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Dreikurus Theory

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Dreikurs Theory
First posting: Thursday, 23 May 2002 5:46:28 PM
Adib Allam
Rudolph Dreikurs in his theory discusses four goals of student's misbehavior, which include: (1) attention seeking, (2) power seeking, (3) revenge seeking and (42ws) displaying inadequacy. Dreikurs in describing the reasons why these goals occur are due to the fact that students have a mistaken belief which will give them the recognition/attention that they want. I like Dreikurs theory because it provides an insight into the psychology or the thinking of a student at times of misbehavior. In understanding the students mentality, Dreikurs then gives an evolution of how to combat the certain types of behavior accordingly. I feel that this is a great opportunity to analyze student behaviors and develop a better understanding into the misbehavior of students. Dreikurs' work i guess, lets us use our intuition and personal knowledge of a student as a guide to better manage inappropriate behaviors and to produce a better learning environment within a classroom.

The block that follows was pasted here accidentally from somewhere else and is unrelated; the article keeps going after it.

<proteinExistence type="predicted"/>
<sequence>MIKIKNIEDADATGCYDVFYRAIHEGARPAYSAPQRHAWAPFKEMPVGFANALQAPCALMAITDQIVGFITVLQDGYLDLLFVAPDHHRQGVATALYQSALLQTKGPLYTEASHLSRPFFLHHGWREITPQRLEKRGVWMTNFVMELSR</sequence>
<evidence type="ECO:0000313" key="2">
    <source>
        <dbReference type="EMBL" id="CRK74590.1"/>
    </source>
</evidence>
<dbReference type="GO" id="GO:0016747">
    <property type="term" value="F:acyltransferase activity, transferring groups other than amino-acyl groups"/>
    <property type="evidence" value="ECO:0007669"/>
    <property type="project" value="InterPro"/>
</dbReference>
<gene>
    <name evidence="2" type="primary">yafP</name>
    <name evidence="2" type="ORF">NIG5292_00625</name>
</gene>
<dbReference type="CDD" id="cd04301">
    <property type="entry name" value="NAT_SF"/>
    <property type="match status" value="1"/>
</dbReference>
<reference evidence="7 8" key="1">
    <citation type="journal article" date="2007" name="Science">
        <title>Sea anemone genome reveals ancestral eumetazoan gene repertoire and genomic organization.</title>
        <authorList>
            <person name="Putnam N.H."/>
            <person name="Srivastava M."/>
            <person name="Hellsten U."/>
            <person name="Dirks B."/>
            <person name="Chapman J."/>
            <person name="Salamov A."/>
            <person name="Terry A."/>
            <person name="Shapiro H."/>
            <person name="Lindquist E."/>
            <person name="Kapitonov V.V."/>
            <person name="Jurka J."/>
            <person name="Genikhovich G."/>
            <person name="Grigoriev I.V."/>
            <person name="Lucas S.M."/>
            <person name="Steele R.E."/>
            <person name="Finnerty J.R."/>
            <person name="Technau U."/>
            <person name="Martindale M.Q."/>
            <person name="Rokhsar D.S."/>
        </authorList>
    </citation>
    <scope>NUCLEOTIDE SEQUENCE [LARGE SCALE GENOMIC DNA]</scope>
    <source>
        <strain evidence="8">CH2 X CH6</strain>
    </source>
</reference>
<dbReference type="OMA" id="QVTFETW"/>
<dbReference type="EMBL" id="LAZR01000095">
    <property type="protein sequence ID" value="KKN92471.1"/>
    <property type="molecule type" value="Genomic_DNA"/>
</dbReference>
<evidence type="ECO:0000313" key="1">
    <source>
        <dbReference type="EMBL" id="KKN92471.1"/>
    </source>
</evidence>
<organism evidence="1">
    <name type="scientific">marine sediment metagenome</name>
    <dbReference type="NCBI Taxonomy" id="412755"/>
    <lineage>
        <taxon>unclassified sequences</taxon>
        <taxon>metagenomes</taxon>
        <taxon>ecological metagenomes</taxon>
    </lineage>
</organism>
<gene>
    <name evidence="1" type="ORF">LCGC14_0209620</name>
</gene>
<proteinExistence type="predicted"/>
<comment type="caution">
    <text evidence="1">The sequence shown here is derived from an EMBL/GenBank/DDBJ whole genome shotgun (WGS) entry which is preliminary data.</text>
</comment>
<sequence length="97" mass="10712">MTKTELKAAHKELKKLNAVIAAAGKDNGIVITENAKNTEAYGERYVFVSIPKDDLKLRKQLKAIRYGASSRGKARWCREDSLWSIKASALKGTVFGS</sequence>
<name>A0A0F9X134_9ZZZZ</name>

Classroom Management Main Page - EDEL 414 - EDSE 415
Example Abstract for Dreikers: